Thursday 10 April 2008

Agile Architecture

There are a lot of opinions on how to handle architecture in an agile SDLC - so I thought why not throw mine out there too?

The first thing I think is important is to maintain a good reference architecture that readily explains the whole system including shared infrastructure and how to access it.  Having strictly defined interfaces/APIs and communications infrastructure rules is fundamental to being able to build anything with a distributed system as a platform.

Your biggest need for architecture is going to be early in a new project to build a new feature or product - so for the first few sprints reserve extra long times for sprint planning and use that time for consultative design sessions.  Lots of people use a "design sprint" or two but I've never been a big fan of that - I think a sprint is the best use of time once you've planned out exactly what tasks you're going to do and have an estimate (based on facts) of how long they're going to take.  The dedicated, concentrated burst of activity that traditionally makes up a sprint isn't the environment most conducive to the contemplative, consultative, learning process that is design.  Besides, having a designated "design sprint" tends to make you want to answer all the questions and design everything up front - and we all know that's kidding ourselves, in fact it's probably why most of us adopted agile in the first place!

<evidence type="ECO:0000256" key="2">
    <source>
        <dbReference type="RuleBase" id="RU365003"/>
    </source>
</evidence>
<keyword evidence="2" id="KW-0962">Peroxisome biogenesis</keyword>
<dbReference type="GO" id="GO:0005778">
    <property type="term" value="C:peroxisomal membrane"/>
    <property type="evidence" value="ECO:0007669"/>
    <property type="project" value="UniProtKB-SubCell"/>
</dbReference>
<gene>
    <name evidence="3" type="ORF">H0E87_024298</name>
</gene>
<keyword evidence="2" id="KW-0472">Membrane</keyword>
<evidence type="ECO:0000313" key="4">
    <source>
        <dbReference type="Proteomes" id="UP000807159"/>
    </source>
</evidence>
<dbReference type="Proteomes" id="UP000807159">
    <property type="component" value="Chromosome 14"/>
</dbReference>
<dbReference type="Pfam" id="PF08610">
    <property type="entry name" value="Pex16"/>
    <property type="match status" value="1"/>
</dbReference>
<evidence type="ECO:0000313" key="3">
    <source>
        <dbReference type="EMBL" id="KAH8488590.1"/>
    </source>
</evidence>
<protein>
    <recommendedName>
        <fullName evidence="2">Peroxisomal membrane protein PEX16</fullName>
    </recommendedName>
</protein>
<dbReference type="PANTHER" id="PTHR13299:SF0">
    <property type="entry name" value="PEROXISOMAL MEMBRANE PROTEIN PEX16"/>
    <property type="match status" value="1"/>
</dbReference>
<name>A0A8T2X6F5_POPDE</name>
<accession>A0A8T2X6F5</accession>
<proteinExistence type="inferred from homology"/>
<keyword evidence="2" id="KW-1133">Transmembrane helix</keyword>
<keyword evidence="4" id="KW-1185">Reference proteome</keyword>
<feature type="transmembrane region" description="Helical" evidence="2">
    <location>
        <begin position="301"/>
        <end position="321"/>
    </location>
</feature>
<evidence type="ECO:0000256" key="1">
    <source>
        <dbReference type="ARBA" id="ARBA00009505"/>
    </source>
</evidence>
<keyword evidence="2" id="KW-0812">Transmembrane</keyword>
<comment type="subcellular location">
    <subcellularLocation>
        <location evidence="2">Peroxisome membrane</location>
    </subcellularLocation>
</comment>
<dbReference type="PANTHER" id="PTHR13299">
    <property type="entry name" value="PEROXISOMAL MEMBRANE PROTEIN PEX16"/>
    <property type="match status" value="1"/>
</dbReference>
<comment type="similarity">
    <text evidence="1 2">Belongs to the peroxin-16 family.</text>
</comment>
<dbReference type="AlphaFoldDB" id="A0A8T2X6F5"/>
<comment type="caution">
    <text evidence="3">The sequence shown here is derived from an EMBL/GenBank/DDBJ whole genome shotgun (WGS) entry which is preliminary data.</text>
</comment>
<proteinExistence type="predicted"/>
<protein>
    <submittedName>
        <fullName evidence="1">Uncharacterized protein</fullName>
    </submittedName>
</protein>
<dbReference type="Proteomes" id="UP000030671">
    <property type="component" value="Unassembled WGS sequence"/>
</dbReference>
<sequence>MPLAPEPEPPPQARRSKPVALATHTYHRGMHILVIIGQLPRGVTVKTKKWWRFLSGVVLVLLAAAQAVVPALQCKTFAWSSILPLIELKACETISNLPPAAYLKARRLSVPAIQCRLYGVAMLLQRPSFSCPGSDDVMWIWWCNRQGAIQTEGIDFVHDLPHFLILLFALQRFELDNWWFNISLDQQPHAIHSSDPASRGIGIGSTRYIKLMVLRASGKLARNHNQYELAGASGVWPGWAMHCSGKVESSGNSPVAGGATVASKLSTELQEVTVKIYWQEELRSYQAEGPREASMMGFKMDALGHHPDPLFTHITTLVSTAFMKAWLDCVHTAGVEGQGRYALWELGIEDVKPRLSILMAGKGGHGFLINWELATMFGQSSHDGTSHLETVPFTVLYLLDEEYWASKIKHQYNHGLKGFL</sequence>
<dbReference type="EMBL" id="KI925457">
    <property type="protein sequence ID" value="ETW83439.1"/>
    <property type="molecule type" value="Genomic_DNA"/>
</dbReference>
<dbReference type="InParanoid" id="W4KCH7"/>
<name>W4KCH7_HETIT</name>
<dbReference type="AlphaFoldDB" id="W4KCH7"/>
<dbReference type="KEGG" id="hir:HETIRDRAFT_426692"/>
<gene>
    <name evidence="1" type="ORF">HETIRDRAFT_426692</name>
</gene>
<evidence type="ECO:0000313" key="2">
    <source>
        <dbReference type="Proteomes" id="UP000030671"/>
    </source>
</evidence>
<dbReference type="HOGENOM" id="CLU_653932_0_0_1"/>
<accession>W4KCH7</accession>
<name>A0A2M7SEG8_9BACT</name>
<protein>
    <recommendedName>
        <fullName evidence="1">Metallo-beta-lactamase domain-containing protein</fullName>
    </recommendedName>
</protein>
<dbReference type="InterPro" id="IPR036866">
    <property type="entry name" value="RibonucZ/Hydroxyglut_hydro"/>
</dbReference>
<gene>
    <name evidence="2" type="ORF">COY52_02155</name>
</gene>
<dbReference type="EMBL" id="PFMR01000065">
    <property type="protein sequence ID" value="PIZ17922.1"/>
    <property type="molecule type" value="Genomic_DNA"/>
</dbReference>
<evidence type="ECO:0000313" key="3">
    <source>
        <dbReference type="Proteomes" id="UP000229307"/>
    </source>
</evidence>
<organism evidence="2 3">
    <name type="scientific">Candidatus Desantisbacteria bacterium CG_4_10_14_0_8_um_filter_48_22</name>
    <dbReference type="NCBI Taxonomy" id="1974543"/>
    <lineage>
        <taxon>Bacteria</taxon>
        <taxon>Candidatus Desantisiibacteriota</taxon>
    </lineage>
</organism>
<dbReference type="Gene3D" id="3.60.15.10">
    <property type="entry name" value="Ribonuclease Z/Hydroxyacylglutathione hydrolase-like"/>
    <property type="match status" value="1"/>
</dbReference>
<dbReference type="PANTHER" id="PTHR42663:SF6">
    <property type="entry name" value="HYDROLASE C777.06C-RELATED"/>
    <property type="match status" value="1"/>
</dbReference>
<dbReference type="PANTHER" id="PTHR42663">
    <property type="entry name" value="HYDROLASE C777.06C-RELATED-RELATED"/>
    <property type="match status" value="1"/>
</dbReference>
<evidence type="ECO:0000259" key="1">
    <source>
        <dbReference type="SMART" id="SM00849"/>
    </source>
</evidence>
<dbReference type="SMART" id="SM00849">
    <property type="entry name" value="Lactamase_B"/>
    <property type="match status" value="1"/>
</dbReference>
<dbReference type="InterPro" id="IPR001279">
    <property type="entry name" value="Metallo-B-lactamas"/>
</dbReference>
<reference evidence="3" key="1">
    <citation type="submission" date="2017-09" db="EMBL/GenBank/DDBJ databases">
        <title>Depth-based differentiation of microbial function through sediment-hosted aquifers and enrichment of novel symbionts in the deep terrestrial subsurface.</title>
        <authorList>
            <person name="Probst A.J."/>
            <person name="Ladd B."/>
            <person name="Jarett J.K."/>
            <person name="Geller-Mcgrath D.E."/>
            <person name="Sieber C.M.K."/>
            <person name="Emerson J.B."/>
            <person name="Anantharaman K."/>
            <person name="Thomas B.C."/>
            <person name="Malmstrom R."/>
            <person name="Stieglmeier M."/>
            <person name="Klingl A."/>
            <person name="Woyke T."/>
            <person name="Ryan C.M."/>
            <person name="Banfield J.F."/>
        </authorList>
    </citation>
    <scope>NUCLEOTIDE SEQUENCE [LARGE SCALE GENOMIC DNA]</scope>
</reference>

Next you should make your first sprint (and perhaps even the second depending on the size of the project) long enough to build the entire width of the whole system to the barest, most skeletal framework possible (a month for example) and the depth one customer feature to [one normal sprint's worth of] completeness.  Then you can go back to your shorter, more focused, high energy sprints (2 weeks for example) and flesh out the rest of the system feature-by-feature.

This works on the theory that "deliver working, demonstrable software every sprint" overrules "many short, predictable cycles of delivery" and in any case I believe the output reflects the right mix of performing looser, more creative solution architecture activities and tightly timeboxed, ferocious task burning activities.

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